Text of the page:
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Barrackpore: Ex-pilot, trade unionist, ex-IPS officer in fray

This time Trivedi, a trained pilot and an MBA from the US, is up against CPI(M) trade unionist Subhasini Ali.

This industrial belt on the eastern bank of Ganga is witnessing a riveting fight among a seasoned politician, a trade unionist, a lawyer and a retired IPS officer for the Lok Sabha seat that will go to polls in the last phase on May 12. Situated about 25-km from state capital Kolkata, the constituency has 12 candidates in the fray.

TMC leader and former Railways minister Dinesh Trivedi, who in 2012 had to resign after his proposed passenger fare hike irked party chief Mamata Banerjee, is seeking a second term. In a surprising poll outcome, he had defeated Tarit Topdar, a six-time sitting CPI(M) MP, by 56,024 votes in 2009.

CPI-M has won this seat nine times since 1951. Barrackpore has about 22 per cent Hindi-speaking settlers from Bihar and Uttar Pradesh. Muslims have 10 per cent vote share in this constituency.

This time Trivedi, a trained pilot and an MBA from the US, is up against CPI(M) trade unionist Subhasini Ali who is eyeing a comeback more than two-and-a-half decades after her last victory from Kanpur seat, retired IPS officer Ramesh Handa of BJP and lawyer Samrat Topadar of Congress.

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Trivedi goes to the contest on a strong footing in this seat which has over 12.84 lakh electorate. All the 7 assembly segments under this constituency – Amdanga, Bijpur, Naihati, Bhatpara, Jagaddal, Noapara and Barrackpore were secured by the TMC-Congress combine in 2011.

Besides, the ruling TMC has all three Zilla Parishad seats and 24 Panchayat Samiti seats under this constituency. Also, all the eight municipalities Halisahar, Naihati, Kanchrapara, Bhatpara, Garulia, North Barrackpore, Barrackpore and Titagarh under this constituency are in TMC’s bag.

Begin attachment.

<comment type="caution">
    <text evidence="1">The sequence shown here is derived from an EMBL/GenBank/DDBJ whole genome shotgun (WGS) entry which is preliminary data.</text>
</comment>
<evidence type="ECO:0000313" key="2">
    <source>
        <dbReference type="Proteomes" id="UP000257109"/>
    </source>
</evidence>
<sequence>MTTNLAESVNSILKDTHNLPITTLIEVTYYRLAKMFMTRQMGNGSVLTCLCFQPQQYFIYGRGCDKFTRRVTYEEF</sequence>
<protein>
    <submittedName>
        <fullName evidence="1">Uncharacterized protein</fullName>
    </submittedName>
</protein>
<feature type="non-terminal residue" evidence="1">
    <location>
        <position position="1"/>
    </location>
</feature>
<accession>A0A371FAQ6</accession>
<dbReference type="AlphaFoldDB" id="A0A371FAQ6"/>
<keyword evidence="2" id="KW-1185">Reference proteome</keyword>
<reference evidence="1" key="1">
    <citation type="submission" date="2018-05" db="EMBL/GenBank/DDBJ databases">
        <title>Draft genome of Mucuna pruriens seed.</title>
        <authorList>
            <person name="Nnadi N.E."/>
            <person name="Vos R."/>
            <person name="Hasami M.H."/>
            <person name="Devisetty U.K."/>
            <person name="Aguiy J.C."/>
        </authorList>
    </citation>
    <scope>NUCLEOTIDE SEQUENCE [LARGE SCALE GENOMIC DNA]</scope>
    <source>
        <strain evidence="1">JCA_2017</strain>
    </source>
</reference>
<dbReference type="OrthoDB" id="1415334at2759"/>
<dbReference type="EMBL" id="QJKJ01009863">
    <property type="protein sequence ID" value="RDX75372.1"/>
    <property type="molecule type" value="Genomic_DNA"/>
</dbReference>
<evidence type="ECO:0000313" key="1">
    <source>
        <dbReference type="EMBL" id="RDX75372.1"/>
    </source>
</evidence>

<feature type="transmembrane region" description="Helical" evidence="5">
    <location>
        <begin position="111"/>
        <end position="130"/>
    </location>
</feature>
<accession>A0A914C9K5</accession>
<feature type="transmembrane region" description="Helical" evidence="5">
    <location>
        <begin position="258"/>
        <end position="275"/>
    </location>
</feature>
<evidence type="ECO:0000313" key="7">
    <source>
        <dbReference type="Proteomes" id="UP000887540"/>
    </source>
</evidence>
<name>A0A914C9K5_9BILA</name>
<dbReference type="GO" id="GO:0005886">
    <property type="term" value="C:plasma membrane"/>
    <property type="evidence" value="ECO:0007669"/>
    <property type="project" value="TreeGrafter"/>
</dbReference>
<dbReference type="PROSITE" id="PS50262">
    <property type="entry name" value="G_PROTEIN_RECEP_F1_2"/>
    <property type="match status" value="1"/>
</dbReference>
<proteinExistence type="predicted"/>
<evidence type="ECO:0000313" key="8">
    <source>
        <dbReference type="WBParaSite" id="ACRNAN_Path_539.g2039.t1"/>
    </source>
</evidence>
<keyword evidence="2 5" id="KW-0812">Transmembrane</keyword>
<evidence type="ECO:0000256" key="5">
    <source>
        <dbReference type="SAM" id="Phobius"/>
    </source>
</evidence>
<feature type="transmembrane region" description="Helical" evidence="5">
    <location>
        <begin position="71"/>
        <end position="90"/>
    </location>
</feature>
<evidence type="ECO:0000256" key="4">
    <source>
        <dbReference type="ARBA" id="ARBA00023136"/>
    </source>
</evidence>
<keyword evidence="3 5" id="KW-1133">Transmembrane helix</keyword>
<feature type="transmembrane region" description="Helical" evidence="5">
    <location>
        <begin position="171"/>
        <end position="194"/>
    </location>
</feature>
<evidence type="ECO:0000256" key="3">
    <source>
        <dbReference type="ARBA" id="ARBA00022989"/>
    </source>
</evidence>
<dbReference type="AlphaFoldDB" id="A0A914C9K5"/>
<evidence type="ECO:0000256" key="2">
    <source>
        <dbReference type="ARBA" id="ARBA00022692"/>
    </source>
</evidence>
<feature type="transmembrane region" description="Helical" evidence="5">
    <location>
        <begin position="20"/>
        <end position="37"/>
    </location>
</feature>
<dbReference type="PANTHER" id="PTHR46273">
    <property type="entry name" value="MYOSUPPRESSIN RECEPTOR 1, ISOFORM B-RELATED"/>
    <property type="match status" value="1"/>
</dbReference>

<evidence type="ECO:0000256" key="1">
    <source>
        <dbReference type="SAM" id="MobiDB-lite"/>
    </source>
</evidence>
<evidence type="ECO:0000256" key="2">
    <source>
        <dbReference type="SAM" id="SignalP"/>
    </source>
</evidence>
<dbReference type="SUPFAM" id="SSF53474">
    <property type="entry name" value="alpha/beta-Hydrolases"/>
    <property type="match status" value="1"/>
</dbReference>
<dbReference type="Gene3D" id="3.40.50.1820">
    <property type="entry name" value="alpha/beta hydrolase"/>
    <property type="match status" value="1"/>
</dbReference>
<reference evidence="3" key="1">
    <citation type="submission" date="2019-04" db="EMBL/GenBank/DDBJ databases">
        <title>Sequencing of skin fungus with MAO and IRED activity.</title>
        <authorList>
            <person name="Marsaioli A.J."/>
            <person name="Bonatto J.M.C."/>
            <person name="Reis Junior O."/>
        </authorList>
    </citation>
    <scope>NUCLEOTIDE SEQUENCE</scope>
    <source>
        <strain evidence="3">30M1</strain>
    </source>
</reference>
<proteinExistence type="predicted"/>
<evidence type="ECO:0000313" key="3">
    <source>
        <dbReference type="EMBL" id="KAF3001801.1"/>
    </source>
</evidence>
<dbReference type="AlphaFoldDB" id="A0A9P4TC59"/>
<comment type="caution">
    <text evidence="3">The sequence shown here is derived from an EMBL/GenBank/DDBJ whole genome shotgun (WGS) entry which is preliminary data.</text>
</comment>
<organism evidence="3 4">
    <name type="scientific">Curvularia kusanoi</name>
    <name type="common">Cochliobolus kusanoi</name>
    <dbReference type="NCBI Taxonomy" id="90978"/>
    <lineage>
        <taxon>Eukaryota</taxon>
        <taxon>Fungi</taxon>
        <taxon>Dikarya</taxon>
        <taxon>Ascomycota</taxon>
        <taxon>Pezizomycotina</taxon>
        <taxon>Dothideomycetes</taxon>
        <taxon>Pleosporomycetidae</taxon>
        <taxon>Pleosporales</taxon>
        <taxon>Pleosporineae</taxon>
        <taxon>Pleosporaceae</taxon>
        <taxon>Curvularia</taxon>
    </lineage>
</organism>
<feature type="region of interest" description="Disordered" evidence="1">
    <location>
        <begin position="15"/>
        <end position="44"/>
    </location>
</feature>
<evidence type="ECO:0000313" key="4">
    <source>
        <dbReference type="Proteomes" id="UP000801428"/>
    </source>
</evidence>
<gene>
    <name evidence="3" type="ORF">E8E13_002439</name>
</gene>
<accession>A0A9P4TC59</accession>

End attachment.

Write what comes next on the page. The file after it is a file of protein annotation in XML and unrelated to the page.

But political observers say though statistics give Trivedi an edge over his opponents, votes for BJP could play a key role. Also, a section of voters have voiced angst over the lack of any major development activities carried out here in the past five years.  Trivedi, however, denies these charges, claiming he was in touch with the constituency and funds have also been spent from the MP-LAD fund for development works.


“There is no Modi wave. There is only Mamata wave in Bengal. In two-and-a-half years only, she has transformed Bengal. The next government at the Centre cannot be formed without her support,” says Trivedi, who has plans to convert Barrackpore into an international market for animal and agricultural produce, besides opening a medical college and hospital in the area.

With a large number of industrial units closing down in Barrackpore and its adjacent areas, all contestants are facing a volley of questions on revival plans. Barrackpore plays an important role as a centre for small-scale industries, jute industries, agriculture and handicraft. Ali, the daughter of Netaji Subhas Chandra Bose’s Indian National Army comrades Prem Sahgal and Laxmi Sahgal, during her campaign has focussed on issues faced by women as she accused the West Bengal government of unleashing a ‘reign of terror’ in the state.

The 66-year-old Ali, wife of well-known filmmaker Muzaffar Ali, has long experience of working in the industrial belt of Kanpur and therefore is also eyeing votes of labourers in the jute mill belt here. Ali has rejected the ‘outsider’ tag and has been frequently interacting with people in slums and labour settlement areas.


She has also rubbished opinion polls showing Trinamool Congress improving its tally. “Opinion polls will be proved wrong. Media reports have already said that Left is fighting back,” she claimed. Despite being removed from the post of Railway Minister by party chief Mamata, Trivedi still believes in her ‘Bengal model of development’ and blames the media for showing their relation in poor light.

“Talk of my differences with Mamata is only media creation,” says Trivedi, who joined Trinamool in 1998 to become its first general secretary after initial stints with Congress and Janata Dal. Trivedi, however, refused to comment on Ali, although he criticised former CPI(M)-led Left Front government saying, “Nobody in Bengal will vote for the Marxists.” Trivedi made his foray into politics by joining Congress in 1980 before moving to the Janata Dal in 1990.

He shot to prominence when he asked Supreme Court to make the Vohra report on the criminalisation of politics in India public. This petition gave a push to the Right to Information movement.In 1990, he became a Rajya Sabha member from West Bengal and went on to be the Chairman, Passengers Amenities Committee, Ministry of Railways. He is also one of the founder members of the All India Trinamool Congress.

First published on: 10-05-2014 at 12:36 IST
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